Ron’s flickr  https://www.flickr.com/photos/cas_docents/5518559419/in/set-72157627795872023/


TAXONOMY

Kingdom: Animalia
Phylum: Chordata
Class: Actinopterygii (ray-finned fishes)
Order: Cypriniformes (Carps)
Family: Cobitidae (Loaches)  Worm-shaped do not have true scales, and like many other Cypriniformes or catfishes, they have barbels at their mouths. Mouths are small bottom-facing for scavenging benthic lifestyle.

Genus/species: Botia sidthimunki

Dwarf Loach 3729702064_b5d6d9bc65_b

GENERAL CHARACTERISTICS: Max. size: 6 cm (2.4 inches). The smallest loach species. Males and females similar. The back is light brownish to light yellow with longitudinal bands that are connected by smaller bands across the back. Underside is white with a silvery sheen. Adapted to a bottom-dwelling lifestyle typical of most loaches, this species has a downward facing mouth and fleshy barbels for searching bottom gravels and mud for food.

Dwarf Loach  3729701172_60d8ac62eb_b

DISTRIBUTION/HABITAT: Cambodia, Laos, Thailand. Found in small muddy lakes and other standing water habitats. Prefer areas of with bogwood, caves, and aquatic plants.

DIET IN THE WILD: Small aquatic invertebrates and insect larvae; algae.

CONSERVATION: IUCN Red List Endangered (EN)  Extirpated from most of its range as a result of dam construction in the 1980s and 1990s, as well as overfishing and land conversion for agriculture. It is now only found in Katchanaburi, Thailand.

BO09 Rainforest Borneo Exhibit, Southeast Asia Community 

References

IUCN Red List www.iucnredlist.org/details/2953/0

fishbase www.fishbase.org/summary/Yasuhikotakia-sidthimunki.html

Encyclopedia of Life eol.org/pages/210821/details

Ron’s flickr  http://www.flickr.com/photos/cas_docents/3729701172/in/set-72157627795872023/

Ron’s WordPress shortlink  http://wp.me/p1DZ4b-17o

TAXONOMY
Kingdom: Animalia
Phylum: Chordata
Class: Actinopterygii (ray-finned fishes)
Order: Cypriniformes (Carps)
Family: Cyprinidae (Minnows or carps) 

Genus/species: Systomus rhomboocellatus

Snakeskin Barb IMG_7888

GENERAL CHARACTERISTICS: Diamond-shaped markings on their body, giving them a snake-skin appearance. Length 5-8 cm (2-3 inches).

DISTRIBUTION/HABITAT: West and Central Kalimantan in Borneo, Indonesia in black water streams in forested areas.

DIET IN THE WILD: Omnivorous; eats insects and worms.

REPRODUCTION: Egg scatter within areas of dense plant growth.

CONSERVATION: IUCN and CITES Not Evaluated

References

fishbase www.fishbase.org/summary/Puntius-rhomboocellatus.html

 Encyclopedia of Life eol.org/pages/224467/details

Ron’s flickr http://www.flickr.com/photos/cas_docents/sets/72157608614099673/

Ron’s WordPress Shortlink http://wp.me/p1DZ4b-16F

TAXONOMY
Kingdom: Animalia
Phylum: Chordata
Subphylum: Vertebrata
Class: Actinopterygii (ray-finned fishes)
Order: Tetraodontiformes (Puffers and filefishes)
Family: Tetraodontidae (Puffers)

Genus/species: Carinotetraodon irrubesco

 GENERAL CHARACTERISTICS: Males are larger with brown and creamy stripes on the flanks and dorsal surface. Females are smaller and mottled brown irregular markings on the ventral surface and often a black blotch on the dorsal fin. Eyes protrud above the surface of head;   Length to 44 millimetres (1.7 inches).

Red Eye Puffer16122458395_d56f0c32fd_o 

DISTRIBUTION/HABITAT: Sumatra and Borneo in the lower parts of the Banjuasin basin in Sumatra Selatan; and the Sambas river in Kalimantan Barat. Found along bank vegetation in large rivers and in murky acidic brown water.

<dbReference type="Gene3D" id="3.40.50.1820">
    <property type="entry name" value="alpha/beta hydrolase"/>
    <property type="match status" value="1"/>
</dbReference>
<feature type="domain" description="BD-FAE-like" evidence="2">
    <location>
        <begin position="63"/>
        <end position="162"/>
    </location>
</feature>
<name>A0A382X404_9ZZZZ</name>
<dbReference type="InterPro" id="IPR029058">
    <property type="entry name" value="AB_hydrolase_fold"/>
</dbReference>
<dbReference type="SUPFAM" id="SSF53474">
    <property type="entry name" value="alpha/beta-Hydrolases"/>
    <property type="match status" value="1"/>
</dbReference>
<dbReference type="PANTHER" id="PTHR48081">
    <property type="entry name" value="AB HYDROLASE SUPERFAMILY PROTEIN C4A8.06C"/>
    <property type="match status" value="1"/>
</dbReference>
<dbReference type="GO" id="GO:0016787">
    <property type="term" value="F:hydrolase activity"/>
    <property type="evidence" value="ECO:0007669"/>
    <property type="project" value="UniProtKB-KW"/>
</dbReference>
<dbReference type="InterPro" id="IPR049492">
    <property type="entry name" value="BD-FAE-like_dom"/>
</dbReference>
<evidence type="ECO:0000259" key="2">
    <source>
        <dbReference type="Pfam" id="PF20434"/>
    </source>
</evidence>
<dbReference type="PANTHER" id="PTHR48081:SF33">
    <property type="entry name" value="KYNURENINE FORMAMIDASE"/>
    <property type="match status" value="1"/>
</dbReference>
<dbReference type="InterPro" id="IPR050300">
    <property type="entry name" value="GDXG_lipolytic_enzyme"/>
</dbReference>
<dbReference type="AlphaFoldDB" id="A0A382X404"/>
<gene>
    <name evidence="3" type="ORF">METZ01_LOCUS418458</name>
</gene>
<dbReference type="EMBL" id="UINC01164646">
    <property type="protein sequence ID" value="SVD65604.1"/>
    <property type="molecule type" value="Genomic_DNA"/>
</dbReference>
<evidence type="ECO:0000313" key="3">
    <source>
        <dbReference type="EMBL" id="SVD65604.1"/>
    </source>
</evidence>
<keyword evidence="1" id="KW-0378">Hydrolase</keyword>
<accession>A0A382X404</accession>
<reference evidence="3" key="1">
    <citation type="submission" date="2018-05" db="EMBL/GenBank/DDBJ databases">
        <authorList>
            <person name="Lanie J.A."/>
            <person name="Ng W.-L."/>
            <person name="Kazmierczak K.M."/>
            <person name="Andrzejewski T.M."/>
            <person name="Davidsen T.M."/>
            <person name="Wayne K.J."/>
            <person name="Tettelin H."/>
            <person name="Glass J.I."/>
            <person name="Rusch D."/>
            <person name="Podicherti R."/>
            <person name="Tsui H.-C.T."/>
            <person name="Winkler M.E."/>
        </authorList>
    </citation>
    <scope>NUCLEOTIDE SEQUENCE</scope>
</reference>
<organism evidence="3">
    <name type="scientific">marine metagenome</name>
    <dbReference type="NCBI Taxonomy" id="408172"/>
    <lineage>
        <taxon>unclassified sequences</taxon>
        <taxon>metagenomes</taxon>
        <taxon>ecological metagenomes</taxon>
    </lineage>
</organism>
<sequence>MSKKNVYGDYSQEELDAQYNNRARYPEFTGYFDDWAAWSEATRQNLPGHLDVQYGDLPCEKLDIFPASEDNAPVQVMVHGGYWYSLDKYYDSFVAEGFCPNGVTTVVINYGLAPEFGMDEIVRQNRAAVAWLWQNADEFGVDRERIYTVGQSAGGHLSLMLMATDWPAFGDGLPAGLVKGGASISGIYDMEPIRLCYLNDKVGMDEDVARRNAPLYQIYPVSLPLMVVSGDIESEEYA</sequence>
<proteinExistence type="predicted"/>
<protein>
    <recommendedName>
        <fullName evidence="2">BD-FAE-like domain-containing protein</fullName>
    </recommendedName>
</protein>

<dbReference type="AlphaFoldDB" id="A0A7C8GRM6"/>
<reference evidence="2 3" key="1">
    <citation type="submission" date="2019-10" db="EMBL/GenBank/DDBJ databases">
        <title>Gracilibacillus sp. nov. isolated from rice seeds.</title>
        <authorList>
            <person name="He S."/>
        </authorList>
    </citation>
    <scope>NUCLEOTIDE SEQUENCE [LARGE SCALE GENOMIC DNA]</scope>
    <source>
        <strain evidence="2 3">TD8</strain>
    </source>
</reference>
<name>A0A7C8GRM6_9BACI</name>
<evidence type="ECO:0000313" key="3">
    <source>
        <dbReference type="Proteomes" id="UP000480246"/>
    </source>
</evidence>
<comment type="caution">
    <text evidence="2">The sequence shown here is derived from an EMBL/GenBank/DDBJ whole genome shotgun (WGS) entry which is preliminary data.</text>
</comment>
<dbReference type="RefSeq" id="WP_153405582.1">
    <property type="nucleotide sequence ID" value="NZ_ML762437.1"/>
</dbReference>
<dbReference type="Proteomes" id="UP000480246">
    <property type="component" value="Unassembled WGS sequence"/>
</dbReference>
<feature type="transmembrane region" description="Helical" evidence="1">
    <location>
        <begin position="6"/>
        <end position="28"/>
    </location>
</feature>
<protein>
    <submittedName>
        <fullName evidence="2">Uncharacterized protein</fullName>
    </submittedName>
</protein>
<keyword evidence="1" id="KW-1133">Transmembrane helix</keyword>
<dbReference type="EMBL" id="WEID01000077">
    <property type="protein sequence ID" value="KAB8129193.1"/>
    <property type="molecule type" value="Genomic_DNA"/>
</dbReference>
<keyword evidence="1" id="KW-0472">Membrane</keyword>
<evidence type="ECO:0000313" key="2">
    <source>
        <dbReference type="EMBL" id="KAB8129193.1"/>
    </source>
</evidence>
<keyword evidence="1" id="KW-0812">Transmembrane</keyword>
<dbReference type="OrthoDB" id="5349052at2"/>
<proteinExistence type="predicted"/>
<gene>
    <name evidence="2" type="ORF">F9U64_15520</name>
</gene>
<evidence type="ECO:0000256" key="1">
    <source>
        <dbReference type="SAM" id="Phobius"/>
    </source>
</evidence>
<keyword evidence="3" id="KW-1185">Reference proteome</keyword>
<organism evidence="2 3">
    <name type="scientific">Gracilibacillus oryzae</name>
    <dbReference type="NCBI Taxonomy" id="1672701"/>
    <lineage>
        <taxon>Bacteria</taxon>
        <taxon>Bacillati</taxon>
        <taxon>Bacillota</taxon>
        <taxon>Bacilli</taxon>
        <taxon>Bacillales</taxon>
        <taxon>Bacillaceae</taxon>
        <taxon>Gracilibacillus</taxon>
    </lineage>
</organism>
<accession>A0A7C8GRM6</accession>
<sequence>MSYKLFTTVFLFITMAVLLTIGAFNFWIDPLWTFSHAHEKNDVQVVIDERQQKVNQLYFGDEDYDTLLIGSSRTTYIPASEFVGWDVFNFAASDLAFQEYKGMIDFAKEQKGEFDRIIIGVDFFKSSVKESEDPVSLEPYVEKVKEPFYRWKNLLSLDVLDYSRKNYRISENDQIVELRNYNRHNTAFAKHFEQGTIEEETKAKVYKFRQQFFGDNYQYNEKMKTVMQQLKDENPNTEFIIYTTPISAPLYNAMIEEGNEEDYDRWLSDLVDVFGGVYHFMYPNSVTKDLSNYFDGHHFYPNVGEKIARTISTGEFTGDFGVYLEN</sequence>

CONSERVATION: IUCN and CITES; Not Evaluated

 REMARKS: First reported by Tan, H. H. in 1999 Ichthyol. Explor. Freshwat. 10(4):345-354.

 References

 Vetted Jenoh Gonzales Biologist, Steinhart Aquarium  California Academy of Sciences 1-7-2015

 fishbase  www.fishbase.org/summary/Carinotetraodon-irrubesco.html

 EOL  eol.org/pages/222315/details

Ron’s flickr https://www.flickr.com/photos/cas_docents/16122458395/in/set-72157627795872023

WordPress shortlink  http://wp.me/p1DZ4b-1qS

TAXONOMY
Kingdom: Animalia
Phylum: Chordata
Class: Actinopterygii (ray-finned fishes)
Order: Perciformes (Perch-likes)
Suborder: Anabantoidei, (accessory breathing organ known as the labyrinth organ).
Family: Osphronemidae (Gouramies)

Genus/Species: Macropodus opercularis

Paradisefish IMG_7999

GENERAL CHARACTERISTICS: Common length : 5.5 cm (2 inches). Can reach 10 cm (4 inches). Conspicuous dark brown opercular spot with whitish posterior margin (margin red in life); body with 7-11 bold, dark bars on a light background. Caudal fin forked, both lobes elongate with filamentous extension in each lobe

DISTRIBUTION/HABITAT: Native to East Asia from Korea to Northern Viet Nam. Introduced elsewhere. Air breather preferring, slow-moving or still habitats, ranging from irrigation ditches, rice paddies, streams and stagnant ponds to marshes and the backwaters of major rivers.

DIET IN THE WILD: Omnivore consuming planktonic invertebrates and smaller fish. 

REPRODUCTION: The males build bubble nests . After courtship, the male wraps himself around the female in a nuptial embrace during which he fertilizes eggs released by the female. He then gathers up the eggs in his mouth and blows them into the nest. . The male then tends the eggs until they hatch about 36 hours later.

CONSERVATION: IUCN Red List; Least concern.  M. opercularis has a large distribution area and there are no known widespread threats to this species.

REMARKS: Used as predators of mosquito larvae and to control Dengue Fever.

These fish are thought to be one of the first fish introduced to Europe as an ornamental fish, in the mid 1800s.

Males must be kept separate from each other in tanks to prevent fighting,

Rainforest Borneo BO09

References

fishbase  http://www.fishbase.org/summary/Macropodus-opercularis.html